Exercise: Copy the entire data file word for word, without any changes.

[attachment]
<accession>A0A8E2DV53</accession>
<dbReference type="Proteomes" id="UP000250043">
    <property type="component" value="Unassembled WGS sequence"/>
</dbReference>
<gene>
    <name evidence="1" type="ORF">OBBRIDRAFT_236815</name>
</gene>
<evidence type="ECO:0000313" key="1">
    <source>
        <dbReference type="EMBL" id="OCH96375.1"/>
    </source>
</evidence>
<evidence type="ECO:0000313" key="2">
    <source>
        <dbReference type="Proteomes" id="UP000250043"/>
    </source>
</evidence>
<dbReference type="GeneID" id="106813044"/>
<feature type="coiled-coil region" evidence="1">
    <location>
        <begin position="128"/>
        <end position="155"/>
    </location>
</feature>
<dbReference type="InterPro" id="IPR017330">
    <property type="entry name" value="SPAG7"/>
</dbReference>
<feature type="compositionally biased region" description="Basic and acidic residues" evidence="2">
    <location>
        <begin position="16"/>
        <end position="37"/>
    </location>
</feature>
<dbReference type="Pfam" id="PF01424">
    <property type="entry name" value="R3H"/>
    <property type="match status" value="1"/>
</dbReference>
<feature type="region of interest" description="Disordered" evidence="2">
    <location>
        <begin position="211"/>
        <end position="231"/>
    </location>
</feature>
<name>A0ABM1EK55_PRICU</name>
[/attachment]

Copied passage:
<accession>A0A8E2DV53</accession>
<dbReference type="Proteomes" id="UP000250043">
    <property type="component" value="Unassembled WGS sequence"/>
</dbReference>
<gene>
    <name evidence="1" type="ORF">OBBRIDRAFT_236815</name>
</gene>
<evidence type="ECO:0000313" key="1">
    <source>
        <dbReference type="EMBL" id="OCH96375.1"/>
    </source>
</evidence>
<evidence type="ECO:0000313" key="2">
    <source>
        <dbReference type="Proteomes" id="UP000250043"/>
    </source>
</evidence>
<dbReference type="GeneID" id="106813044"/>
<feature type="coiled-coil region" evidence="1">
    <location>
        <begin position="128"/>
        <end position="155"/>
    </location>
</feature>
<dbReference type="InterPro" id="IPR017330">
    <property type="entry name" value="SPAG7"/>
</dbReference>
<feature type="compositionally biased region" description="Basic and acidic residues" evidence="2">
    <location>
        <begin position="16"/>
        <end position="37"/>
    </location>
</feature>
<dbReference type="Pfam" id="PF01424">
    <property type="entry name" value="R3H"/>
    <property type="match status" value="1"/>
</dbReference>
<feature type="region of interest" description="Disordered" evidence="2">
    <location>
        <begin position="211"/>
        <end position="231"/>
    </location>
</feature>
<name>A0ABM1EK55_PRICU</name>